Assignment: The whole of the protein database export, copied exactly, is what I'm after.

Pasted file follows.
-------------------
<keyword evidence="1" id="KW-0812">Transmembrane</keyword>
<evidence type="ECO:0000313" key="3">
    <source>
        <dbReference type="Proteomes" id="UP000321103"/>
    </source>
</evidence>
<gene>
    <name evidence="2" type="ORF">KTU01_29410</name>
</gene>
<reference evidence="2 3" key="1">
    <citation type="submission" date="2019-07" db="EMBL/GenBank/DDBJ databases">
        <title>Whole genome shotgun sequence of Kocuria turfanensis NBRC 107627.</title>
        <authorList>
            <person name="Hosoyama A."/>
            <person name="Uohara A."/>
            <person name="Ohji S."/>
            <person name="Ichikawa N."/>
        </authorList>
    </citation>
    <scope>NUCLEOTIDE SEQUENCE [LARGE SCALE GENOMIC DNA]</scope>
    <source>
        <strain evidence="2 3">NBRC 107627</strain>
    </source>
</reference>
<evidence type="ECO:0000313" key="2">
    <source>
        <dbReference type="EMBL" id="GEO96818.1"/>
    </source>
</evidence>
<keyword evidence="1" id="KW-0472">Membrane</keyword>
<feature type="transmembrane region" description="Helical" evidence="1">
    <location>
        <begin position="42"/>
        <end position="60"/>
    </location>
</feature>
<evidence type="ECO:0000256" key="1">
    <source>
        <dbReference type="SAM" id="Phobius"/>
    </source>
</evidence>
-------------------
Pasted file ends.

<keyword evidence="1" id="KW-0812">Transmembrane</keyword>
<evidence type="ECO:0000313" key="3">
    <source>
        <dbReference type="Proteomes" id="UP000321103"/>
    </source>
</evidence>
<gene>
    <name evidence="2" type="ORF">KTU01_29410</name>
</gene>
<reference evidence="2 3" key="1">
    <citation type="submission" date="2019-07" db="EMBL/GenBank/DDBJ databases">
        <title>Whole genome shotgun sequence of Kocuria turfanensis NBRC 107627.</title>
        <authorList>
            <person name="Hosoyama A."/>
            <person name="Uohara A."/>
            <person name="Ohji S."/>
            <person name="Ichikawa N."/>
        </authorList>
    </citation>
    <scope>NUCLEOTIDE SEQUENCE [LARGE SCALE GENOMIC DNA]</scope>
    <source>
        <strain evidence="2 3">NBRC 107627</strain>
    </source>
</reference>
<evidence type="ECO:0000313" key="2">
    <source>
        <dbReference type="EMBL" id="GEO96818.1"/>
    </source>
</evidence>
<keyword evidence="1" id="KW-0472">Membrane</keyword>
<feature type="transmembrane region" description="Helical" evidence="1">
    <location>
        <begin position="42"/>
        <end position="60"/>
    </location>
</feature>
<evidence type="ECO:0000256" key="1">
    <source>
        <dbReference type="SAM" id="Phobius"/>
    </source>
</evidence>